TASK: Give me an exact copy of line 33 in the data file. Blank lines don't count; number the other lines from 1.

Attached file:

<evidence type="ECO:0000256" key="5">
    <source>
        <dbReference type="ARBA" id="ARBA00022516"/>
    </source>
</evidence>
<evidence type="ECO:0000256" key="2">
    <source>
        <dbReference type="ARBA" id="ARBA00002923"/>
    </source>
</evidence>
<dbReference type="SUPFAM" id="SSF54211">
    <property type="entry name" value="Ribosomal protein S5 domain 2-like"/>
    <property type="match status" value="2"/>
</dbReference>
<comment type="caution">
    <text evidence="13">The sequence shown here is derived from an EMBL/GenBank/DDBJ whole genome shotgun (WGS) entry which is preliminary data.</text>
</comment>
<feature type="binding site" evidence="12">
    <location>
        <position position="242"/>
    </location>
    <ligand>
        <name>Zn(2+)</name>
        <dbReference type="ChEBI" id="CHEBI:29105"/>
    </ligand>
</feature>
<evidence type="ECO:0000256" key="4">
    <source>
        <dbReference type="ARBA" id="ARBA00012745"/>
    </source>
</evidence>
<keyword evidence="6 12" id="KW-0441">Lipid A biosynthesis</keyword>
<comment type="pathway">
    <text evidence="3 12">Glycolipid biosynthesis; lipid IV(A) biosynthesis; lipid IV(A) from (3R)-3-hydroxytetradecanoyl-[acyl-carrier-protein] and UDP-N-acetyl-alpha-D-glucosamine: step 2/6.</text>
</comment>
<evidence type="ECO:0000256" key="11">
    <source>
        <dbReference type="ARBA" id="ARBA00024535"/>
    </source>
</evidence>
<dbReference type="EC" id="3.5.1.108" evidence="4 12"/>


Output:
<comment type="pathway">